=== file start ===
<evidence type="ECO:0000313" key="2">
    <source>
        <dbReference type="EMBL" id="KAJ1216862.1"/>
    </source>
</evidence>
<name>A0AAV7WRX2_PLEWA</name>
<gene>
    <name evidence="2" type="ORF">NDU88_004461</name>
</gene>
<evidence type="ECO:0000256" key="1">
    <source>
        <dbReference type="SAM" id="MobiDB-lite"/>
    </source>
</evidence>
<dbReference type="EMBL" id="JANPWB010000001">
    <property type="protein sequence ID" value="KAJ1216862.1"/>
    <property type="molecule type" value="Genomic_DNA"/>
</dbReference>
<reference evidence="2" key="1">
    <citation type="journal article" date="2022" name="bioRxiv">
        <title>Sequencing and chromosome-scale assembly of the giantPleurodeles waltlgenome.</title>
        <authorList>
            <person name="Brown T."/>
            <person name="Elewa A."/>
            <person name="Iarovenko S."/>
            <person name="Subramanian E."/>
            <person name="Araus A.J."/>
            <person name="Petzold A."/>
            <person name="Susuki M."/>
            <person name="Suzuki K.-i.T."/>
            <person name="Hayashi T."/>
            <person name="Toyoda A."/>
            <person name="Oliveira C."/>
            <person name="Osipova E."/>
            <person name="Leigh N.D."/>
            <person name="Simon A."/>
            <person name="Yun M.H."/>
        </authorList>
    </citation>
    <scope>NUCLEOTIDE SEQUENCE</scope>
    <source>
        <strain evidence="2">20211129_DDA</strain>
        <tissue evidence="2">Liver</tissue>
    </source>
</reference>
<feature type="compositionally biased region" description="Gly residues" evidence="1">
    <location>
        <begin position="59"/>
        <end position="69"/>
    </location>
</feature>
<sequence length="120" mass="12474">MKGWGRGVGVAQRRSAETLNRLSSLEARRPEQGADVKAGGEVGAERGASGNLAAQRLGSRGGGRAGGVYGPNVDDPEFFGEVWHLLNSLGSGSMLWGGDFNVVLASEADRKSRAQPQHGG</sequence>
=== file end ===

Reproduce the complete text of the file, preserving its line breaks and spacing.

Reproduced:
<evidence type="ECO:0000313" key="2">
    <source>
        <dbReference type="EMBL" id="KAJ1216862.1"/>
    </source>
</evidence>
<name>A0AAV7WRX2_PLEWA</name>
<gene>
    <name evidence="2" type="ORF">NDU88_004461</name>
</gene>
<evidence type="ECO:0000256" key="1">
    <source>
        <dbReference type="SAM" id="MobiDB-lite"/>
    </source>
</evidence>
<dbReference type="EMBL" id="JANPWB010000001">
    <property type="protein sequence ID" value="KAJ1216862.1"/>
    <property type="molecule type" value="Genomic_DNA"/>
</dbReference>
<reference evidence="2" key="1">
    <citation type="journal article" date="2022" name="bioRxiv">
        <title>Sequencing and chromosome-scale assembly of the giantPleurodeles waltlgenome.</title>
        <authorList>
            <person name="Brown T."/>
            <person name="Elewa A."/>
            <person name="Iarovenko S."/>
            <person name="Subramanian E."/>
            <person name="Araus A.J."/>
            <person name="Petzold A."/>
            <person name="Susuki M."/>
            <person name="Suzuki K.-i.T."/>
            <person name="Hayashi T."/>
            <person name="Toyoda A."/>
            <person name="Oliveira C."/>
            <person name="Osipova E."/>
            <person name="Leigh N.D."/>
            <person name="Simon A."/>
            <person name="Yun M.H."/>
        </authorList>
    </citation>
    <scope>NUCLEOTIDE SEQUENCE</scope>
    <source>
        <strain evidence="2">20211129_DDA</strain>
        <tissue evidence="2">Liver</tissue>
    </source>
</reference>
<feature type="compositionally biased region" description="Gly residues" evidence="1">
    <location>
        <begin position="59"/>
        <end position="69"/>
    </location>
</feature>
<sequence length="120" mass="12474">MKGWGRGVGVAQRRSAETLNRLSSLEARRPEQGADVKAGGEVGAERGASGNLAAQRLGSRGGGRAGGVYGPNVDDPEFFGEVWHLLNSLGSGSMLWGGDFNVVLASEADRKSRAQPQHGG</sequence>